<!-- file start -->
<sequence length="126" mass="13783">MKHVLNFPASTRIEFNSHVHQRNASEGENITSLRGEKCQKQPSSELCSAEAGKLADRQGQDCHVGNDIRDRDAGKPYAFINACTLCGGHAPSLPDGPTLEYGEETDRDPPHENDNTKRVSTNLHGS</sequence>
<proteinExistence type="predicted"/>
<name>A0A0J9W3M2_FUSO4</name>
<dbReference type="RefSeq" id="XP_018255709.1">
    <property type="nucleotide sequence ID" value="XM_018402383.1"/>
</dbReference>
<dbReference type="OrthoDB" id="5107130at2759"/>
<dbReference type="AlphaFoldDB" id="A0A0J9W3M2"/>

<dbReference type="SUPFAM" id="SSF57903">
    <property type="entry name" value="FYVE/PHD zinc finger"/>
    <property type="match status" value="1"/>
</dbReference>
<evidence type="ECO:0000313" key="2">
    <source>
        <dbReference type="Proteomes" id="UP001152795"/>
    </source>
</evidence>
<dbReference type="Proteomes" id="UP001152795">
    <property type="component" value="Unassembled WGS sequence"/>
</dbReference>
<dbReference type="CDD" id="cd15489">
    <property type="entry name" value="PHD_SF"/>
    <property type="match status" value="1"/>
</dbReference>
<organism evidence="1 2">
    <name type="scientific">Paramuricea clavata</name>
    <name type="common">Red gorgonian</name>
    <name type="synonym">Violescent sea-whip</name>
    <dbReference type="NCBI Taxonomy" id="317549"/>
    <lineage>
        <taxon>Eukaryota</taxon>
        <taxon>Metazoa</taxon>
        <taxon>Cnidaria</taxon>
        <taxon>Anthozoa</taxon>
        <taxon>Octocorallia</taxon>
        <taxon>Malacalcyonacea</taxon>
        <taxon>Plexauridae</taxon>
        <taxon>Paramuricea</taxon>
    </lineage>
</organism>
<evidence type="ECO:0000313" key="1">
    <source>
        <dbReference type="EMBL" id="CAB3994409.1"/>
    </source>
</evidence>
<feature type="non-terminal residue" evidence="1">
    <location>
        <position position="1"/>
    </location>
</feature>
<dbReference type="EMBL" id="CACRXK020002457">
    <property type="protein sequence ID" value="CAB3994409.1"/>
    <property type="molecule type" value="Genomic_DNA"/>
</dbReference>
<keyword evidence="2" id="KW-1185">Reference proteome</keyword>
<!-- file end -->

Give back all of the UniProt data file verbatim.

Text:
<sequence length="126" mass="13783">MKHVLNFPASTRIEFNSHVHQRNASEGENITSLRGEKCQKQPSSELCSAEAGKLADRQGQDCHVGNDIRDRDAGKPYAFINACTLCGGHAPSLPDGPTLEYGEETDRDPPHENDNTKRVSTNLHGS</sequence>
<proteinExistence type="predicted"/>
<name>A0A0J9W3M2_FUSO4</name>
<dbReference type="RefSeq" id="XP_018255709.1">
    <property type="nucleotide sequence ID" value="XM_018402383.1"/>
</dbReference>
<dbReference type="OrthoDB" id="5107130at2759"/>
<dbReference type="AlphaFoldDB" id="A0A0J9W3M2"/>

<dbReference type="SUPFAM" id="SSF57903">
    <property type="entry name" value="FYVE/PHD zinc finger"/>
    <property type="match status" value="1"/>
</dbReference>
<evidence type="ECO:0000313" key="2">
    <source>
        <dbReference type="Proteomes" id="UP001152795"/>
    </source>
</evidence>
<dbReference type="Proteomes" id="UP001152795">
    <property type="component" value="Unassembled WGS sequence"/>
</dbReference>
<dbReference type="CDD" id="cd15489">
    <property type="entry name" value="PHD_SF"/>
    <property type="match status" value="1"/>
</dbReference>
<organism evidence="1 2">
    <name type="scientific">Paramuricea clavata</name>
    <name type="common">Red gorgonian</name>
    <name type="synonym">Violescent sea-whip</name>
    <dbReference type="NCBI Taxonomy" id="317549"/>
    <lineage>
        <taxon>Eukaryota</taxon>
        <taxon>Metazoa</taxon>
        <taxon>Cnidaria</taxon>
        <taxon>Anthozoa</taxon>
        <taxon>Octocorallia</taxon>
        <taxon>Malacalcyonacea</taxon>
        <taxon>Plexauridae</taxon>
        <taxon>Paramuricea</taxon>
    </lineage>
</organism>
<evidence type="ECO:0000313" key="1">
    <source>
        <dbReference type="EMBL" id="CAB3994409.1"/>
    </source>
</evidence>
<feature type="non-terminal residue" evidence="1">
    <location>
        <position position="1"/>
    </location>
</feature>
<dbReference type="EMBL" id="CACRXK020002457">
    <property type="protein sequence ID" value="CAB3994409.1"/>
    <property type="molecule type" value="Genomic_DNA"/>
</dbReference>
<keyword evidence="2" id="KW-1185">Reference proteome</keyword>